Advise Me
Planning Ahead For Alzheimer’s And Related Dementia Care

Did you make an unrealistic promise to your mom you would never put her in a care facility? Or perhaps you agreed to care for your dad regardless of how challenging his Alzheimer’s symptoms became. But then reality struck, and you realized you needed help to provide the dementia care they needed.

“This is an all too familiar scenario,” explained Lori Nisson, Family and Community Services director at Banner Alzheimer’s Institute and Banner Sun Health Research Institute in Arizona. “It’s important to have these conversations with your loved one early, so you can be prepared for decisions you will need to make in the future, and they can share their preferences.”

Banner Health’s memory centers provide a free program to help you prepare for medical, legal and financial decisions along with how to pay for dementia care in the home, community and residential settings. You can attend Planning Ahead in person or watch the online version. The time to plan for this is early in the disease when your loved one can participate in the conversation.  

4 things to address early in Alzheimer’s disease

Complete advanced directives

This includes medical power of attorney, mental health power of attorney and financial power of attorney. These documents give you the ability to make health care decisions and manage finances for your loved one when they are no longer able to do so. Each state has different forms for powers of attorney, so be sure to research the requirements in your area. And don’t forget to update your own powers of attorney. If your parent is your power of attorney, now is the time to make changes to your documents.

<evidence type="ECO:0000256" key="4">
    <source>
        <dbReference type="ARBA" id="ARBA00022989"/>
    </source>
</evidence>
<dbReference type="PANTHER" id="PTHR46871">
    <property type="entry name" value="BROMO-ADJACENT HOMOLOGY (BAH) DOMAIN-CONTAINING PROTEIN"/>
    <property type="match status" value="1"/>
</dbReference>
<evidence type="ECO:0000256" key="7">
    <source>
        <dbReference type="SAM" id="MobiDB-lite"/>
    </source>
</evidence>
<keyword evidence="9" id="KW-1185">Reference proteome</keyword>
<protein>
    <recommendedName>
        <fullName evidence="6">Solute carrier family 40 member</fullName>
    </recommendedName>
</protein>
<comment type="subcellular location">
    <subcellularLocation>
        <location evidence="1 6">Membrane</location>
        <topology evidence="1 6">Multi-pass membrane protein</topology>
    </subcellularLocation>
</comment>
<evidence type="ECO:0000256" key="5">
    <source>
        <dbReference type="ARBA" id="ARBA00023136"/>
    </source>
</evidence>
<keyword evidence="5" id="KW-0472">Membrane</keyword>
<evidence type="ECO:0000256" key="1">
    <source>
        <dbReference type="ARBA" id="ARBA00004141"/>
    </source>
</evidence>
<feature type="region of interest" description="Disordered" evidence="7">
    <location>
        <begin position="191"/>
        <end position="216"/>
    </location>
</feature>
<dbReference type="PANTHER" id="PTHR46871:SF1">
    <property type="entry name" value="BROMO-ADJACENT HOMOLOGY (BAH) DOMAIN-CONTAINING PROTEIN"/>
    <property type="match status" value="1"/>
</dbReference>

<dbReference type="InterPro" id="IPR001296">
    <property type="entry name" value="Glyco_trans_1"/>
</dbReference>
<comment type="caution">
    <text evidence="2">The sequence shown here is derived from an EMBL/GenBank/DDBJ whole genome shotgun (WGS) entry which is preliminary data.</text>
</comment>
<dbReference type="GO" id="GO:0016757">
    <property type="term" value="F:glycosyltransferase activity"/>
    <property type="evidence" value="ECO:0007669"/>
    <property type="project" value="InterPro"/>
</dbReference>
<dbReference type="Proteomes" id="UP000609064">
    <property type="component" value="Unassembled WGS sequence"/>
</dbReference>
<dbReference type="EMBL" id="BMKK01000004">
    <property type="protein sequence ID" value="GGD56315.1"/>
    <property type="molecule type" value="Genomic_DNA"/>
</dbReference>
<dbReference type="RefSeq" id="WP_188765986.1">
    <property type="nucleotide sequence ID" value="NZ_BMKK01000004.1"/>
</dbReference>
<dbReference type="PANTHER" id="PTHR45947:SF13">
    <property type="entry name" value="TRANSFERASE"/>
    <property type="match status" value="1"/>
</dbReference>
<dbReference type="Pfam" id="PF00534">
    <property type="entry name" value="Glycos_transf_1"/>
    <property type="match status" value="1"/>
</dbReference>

Ask your loved one what type of care they will want in the future

“We know at some point outside care will be needed because, as dementia progresses, the person’s cognition and ability to function declines,” explained Nisson. “When problems with gait, balance and daily activities rise, additional care will likely be needed either in-home or in a care facility. So, try not to make promises you can’t keep.” 

Discuss costs and insurance coverage

Research the costs for in-home care, adult day programs and assisted living in your city. Ask your family member if they have long-term care insurance or veterans’ benefits and find out how to use them. You might also check out your state’s long-term care Medicaid service requirements in case you need them in the future.

Support for dementia caregivers

There are many places you can go to learn more about Alzheimer’s and related dementias. For example, Banner Alzheimer’s Institute lists options you can use to find resources near you to help prepare for these discussions and for caring for someone with dementia. You can also contact your local Alzheimer’s Association chapter or Area Agency on Aging. These organizations provide helplines, support, education and resources that can be very helpful to you and your family.

“These discussions can be difficult, so we tend to put them off,” concluded Nisson. “But it’s important to have them early, so your loved one can have a say in their future care. Remember, you are not alone. Reach out for local resources to help you manage dementia care for your family while balancing your own wellness.” 

Alzheimers Disease and Dementia
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